Trump’s New Ambassador Scrambles To Salvage Relationship With Riyadh


By Tim Daiss

The Senate has confirmed President Trump’s nominee to be the new U.S. ambassador to Saudi Arabia. Though Trump has been in office for more than two years, it will be the first ambassador of his administration to this key middle eastern ally. The Senate approved retired Gen. John Abizaid by a 92-7 vote on Wednesday. The vote comes almost five months after Trump first announced his intention to nominate Abizaid, a 68-year-old retired four-star Army general, who led U.S. Central Command during the contentious Iraq war.

There are several takeaways from Abizaid’s confirmation. First, he fills a 27 month gap of the U.S. not having an ambassador to Saudi Arabia, a period that saw the best bi-lateral relations between Washington and Riyadh in years, likely since the administration of George Herbert Walker Bush during the first Gulf War when the U.S. helped protect the Kingdom against the possible Iraqi invasion.

Moreover, unlike several of his predecessors, Trump has not pushed Riyadh over allegations of human rights abuses. In this light, the president seems to have a basic twin agenda with Saudi Arabia.

Trump’s Saudi agenda

First, Trump sees Saudi Arabia as an integral part of his plan to offset Iranian hegemony pursuits in the Middle East. Second, and perhaps even more difficult to pull off, he wants to be able to influence Saudi oil production to help keep oil prices down and keep a lid on domestic gasoline prices. On the first count, Trump has largely been successful. A combined U.S.-Saudi front is serving as a check against Tehran’s ambitions in the region, while it was reportedly Saudi Arabia that was instrumental in persuading Trump to reimpose fresh sanctions against Iran’s energy sector.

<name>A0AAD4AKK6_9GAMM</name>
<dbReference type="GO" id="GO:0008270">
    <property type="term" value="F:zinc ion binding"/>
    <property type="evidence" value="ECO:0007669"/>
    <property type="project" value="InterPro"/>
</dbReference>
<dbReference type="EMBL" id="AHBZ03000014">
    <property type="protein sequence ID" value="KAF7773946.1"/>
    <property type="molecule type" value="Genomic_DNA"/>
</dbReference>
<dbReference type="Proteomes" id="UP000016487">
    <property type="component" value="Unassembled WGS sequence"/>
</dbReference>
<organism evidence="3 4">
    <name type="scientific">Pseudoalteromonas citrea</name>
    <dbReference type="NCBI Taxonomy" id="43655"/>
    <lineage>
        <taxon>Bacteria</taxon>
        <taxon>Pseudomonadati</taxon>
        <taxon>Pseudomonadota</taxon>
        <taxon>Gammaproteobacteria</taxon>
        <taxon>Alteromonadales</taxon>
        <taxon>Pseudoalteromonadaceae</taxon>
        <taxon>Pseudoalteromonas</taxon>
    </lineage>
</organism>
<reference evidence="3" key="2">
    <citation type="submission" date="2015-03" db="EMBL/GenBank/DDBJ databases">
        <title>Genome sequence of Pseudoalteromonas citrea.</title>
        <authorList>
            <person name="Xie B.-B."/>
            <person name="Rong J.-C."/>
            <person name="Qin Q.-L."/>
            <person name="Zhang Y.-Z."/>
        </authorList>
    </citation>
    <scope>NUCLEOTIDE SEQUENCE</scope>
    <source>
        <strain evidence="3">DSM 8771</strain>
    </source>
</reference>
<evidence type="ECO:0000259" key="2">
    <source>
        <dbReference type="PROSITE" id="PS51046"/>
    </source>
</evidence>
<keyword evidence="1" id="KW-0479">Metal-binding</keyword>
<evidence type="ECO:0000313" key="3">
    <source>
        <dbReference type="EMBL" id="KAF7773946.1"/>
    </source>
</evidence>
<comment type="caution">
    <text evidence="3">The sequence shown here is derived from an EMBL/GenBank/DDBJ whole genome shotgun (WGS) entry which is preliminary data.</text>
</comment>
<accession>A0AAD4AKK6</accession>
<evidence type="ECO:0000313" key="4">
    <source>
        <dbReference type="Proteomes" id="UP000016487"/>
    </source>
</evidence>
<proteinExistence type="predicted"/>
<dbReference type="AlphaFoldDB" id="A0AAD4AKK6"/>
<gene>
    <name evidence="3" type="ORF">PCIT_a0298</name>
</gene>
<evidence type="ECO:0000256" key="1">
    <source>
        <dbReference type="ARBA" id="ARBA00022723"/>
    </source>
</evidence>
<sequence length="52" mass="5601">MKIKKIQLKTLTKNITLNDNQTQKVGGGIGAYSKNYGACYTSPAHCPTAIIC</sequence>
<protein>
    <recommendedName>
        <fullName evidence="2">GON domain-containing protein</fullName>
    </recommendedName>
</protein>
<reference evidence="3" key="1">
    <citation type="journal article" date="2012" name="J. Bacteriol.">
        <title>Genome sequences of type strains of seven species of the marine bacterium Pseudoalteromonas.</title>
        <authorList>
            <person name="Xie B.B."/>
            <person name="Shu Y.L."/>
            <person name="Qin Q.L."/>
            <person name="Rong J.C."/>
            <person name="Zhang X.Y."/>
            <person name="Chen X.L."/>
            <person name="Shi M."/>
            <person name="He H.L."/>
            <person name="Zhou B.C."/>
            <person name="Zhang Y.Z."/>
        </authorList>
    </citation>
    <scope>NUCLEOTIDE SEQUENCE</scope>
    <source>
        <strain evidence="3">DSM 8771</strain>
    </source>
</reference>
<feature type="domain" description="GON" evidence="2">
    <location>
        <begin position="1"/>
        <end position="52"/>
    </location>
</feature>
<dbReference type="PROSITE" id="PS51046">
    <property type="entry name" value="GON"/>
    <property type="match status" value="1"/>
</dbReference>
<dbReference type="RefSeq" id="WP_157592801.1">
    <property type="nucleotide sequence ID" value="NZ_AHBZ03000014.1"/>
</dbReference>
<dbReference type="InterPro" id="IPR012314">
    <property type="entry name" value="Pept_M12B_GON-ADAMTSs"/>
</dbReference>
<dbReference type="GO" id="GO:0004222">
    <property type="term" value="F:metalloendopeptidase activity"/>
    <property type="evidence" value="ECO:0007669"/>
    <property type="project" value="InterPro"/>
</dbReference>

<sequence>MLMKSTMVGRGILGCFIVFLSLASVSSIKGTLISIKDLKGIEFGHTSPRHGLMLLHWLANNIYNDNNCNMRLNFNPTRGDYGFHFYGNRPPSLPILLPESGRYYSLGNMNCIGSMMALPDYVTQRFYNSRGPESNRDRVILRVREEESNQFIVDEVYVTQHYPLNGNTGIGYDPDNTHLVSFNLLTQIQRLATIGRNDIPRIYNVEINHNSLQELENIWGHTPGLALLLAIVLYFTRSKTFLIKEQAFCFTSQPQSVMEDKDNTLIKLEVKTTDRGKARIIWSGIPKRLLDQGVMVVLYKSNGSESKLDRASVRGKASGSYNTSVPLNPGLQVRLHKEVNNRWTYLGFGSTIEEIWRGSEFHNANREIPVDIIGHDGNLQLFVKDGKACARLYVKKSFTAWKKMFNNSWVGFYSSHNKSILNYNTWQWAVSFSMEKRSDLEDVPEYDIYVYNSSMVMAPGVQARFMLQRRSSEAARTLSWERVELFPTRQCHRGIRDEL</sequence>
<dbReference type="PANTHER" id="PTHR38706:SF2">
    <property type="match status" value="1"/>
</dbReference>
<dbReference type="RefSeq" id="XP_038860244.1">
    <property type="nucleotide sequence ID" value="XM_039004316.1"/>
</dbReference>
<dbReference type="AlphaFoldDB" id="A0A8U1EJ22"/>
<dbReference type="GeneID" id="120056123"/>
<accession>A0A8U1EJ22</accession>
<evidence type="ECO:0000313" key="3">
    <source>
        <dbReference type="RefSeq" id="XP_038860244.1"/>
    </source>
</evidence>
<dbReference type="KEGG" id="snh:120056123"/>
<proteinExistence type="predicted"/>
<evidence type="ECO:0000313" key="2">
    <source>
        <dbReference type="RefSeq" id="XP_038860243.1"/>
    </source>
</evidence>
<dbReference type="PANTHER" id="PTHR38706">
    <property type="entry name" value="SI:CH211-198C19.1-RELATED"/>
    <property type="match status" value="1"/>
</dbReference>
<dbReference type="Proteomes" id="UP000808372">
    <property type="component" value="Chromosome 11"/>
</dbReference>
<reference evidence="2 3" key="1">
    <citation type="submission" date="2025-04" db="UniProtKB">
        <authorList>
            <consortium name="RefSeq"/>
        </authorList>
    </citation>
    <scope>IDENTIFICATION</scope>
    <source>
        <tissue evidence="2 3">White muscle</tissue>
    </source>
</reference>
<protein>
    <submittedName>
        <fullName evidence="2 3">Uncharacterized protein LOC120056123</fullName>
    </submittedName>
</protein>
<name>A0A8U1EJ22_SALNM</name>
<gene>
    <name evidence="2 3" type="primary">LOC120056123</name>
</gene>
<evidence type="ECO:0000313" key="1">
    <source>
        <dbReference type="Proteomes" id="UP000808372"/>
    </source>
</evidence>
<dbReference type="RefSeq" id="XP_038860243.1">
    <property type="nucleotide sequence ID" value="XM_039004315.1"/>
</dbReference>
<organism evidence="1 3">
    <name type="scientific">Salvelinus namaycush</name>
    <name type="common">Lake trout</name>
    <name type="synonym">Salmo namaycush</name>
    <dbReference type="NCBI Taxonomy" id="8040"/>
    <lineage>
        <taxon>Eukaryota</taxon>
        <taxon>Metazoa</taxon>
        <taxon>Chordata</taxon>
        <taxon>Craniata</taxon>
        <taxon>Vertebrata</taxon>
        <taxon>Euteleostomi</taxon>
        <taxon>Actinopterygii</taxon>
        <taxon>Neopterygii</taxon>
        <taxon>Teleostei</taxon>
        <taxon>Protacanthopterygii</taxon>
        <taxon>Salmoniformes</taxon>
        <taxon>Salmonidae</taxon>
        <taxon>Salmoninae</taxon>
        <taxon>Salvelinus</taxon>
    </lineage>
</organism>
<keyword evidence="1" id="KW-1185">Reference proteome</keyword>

On the second count, the president has had mixed results. Last fall, he was successful in convincing Riyadh, mostly via Twitter comments, to increase oil production in an effort to put downward pressure on global oil prices. In fact, at the time there was concern that the Saudis were nearing the limits of their spare production capacity as it sought to appease Trump. However, the president committed a vital mistake. He offered numerous waivers for Iranian oil without consulting Riyadh. It was a move that caught Saudi Arabia off-guard and created an element of distrust between this firebrand president and Riyadh. Since his initial waivers for Iranian oil customers last year, Trump’s calls and Tweets for the Saudis and OPEC to ramp up production as oil prices hit five-month highs have largely fallen on deaf ears.

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Abizaid’s influence

Enter the confirmation of Abizaid as the new U.S. ambassador to Saudi Arabia. During his Senate hearings, while being peppered with questions about how the U.S. should deal with Saudi Arabia as well as Saudi Crown Prince Mohammed bin Salman over their purported involvement in the killing of Saudi dissident journalist, U.S. resident, Jamal Khashoggi, the retired general was a voice for moderation and calm.

He defended the relationship between the U.S. and Saudi Arabia as strategically important during the hearings, but also called for accountability over Khashoggi’s murder, and also said he supported human rights. He added in comments to the Senate Foreign Relations Committee that “In the long run, we need a strong and mature partnership with Saudi Arabia… It is in our interests to make sure that the relationship is sound.”

Going forward, Abizaid’s appreciation of Washington’s 70-plus year integral, albeit complicated relations with Riyadh will not only help stay the hand of U.S. lawmakers still upset over Khashoggi’s killing who are calling for stiffer  sanctions against the Kingdom, he will also help set the Trump administration’s dialogue with the Kingdom back on even keel, hopefully repairing the confidence lost when the president granted his first set of Iranian oil waivers without first consulting Riyadh. If Abizaid can pull this off, Trump will have more success in the future when he calls for Saudi Arabia to help bring down global oil prices by kicking up production. This is of vital interest to Trump as the 2020 election cycle kicks in with higher gasoline prices across the country.

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